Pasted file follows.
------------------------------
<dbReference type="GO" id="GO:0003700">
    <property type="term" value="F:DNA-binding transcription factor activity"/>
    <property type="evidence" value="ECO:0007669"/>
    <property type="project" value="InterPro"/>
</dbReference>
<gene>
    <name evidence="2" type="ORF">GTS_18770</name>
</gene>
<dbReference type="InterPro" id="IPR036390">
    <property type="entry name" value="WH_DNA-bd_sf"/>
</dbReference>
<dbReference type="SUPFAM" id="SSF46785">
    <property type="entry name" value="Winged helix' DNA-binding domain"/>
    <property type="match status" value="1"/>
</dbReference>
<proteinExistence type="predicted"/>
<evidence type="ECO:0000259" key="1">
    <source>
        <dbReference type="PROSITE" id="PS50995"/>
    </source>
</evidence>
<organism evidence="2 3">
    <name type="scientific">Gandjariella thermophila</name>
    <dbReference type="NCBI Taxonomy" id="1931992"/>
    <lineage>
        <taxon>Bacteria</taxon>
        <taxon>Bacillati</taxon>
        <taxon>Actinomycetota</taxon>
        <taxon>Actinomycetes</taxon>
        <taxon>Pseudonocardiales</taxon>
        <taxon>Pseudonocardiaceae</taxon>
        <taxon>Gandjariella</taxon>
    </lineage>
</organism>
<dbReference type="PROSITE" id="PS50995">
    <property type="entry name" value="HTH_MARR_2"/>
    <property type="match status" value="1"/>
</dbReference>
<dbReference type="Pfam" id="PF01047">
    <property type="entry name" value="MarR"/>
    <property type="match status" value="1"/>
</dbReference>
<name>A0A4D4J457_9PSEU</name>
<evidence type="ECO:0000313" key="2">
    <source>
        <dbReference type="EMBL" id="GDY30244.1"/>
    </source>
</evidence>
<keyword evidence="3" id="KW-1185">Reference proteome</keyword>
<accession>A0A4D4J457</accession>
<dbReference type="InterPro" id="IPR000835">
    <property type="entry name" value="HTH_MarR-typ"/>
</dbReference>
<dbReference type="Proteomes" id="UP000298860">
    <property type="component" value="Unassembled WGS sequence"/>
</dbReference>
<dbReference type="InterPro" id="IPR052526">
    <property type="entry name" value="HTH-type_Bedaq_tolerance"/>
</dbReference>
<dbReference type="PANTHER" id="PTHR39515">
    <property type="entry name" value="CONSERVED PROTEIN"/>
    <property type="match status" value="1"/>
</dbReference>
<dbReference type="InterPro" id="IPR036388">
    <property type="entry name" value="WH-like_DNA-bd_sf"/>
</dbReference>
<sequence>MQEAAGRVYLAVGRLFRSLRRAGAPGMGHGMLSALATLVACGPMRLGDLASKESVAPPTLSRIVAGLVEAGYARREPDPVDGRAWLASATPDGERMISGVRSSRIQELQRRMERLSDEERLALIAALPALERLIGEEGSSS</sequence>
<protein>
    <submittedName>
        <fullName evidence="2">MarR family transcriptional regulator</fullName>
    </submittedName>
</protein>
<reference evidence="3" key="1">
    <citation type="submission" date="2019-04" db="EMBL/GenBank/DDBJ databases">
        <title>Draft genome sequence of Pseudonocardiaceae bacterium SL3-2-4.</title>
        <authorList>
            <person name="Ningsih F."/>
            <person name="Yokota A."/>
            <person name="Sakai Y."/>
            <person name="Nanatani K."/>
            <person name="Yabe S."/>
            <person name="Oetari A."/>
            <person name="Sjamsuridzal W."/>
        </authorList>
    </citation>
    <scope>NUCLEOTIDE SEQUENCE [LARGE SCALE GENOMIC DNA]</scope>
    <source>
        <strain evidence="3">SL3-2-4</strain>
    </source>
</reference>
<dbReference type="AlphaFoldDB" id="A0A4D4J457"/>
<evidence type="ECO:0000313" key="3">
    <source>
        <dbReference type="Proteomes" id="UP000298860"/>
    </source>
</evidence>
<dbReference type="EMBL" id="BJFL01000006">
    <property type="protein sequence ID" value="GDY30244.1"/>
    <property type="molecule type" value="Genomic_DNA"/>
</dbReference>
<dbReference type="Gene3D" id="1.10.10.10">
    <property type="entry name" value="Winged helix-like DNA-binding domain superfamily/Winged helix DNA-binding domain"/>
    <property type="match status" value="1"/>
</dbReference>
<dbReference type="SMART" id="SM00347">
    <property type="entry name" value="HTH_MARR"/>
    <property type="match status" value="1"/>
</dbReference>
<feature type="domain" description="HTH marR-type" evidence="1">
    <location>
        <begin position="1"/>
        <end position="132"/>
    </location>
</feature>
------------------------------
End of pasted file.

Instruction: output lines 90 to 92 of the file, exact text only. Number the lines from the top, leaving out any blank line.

</reference>
<dbReference type="AlphaFoldDB" id="A0A4D4J457"/>
<evidence type="ECO:0000313" key="3">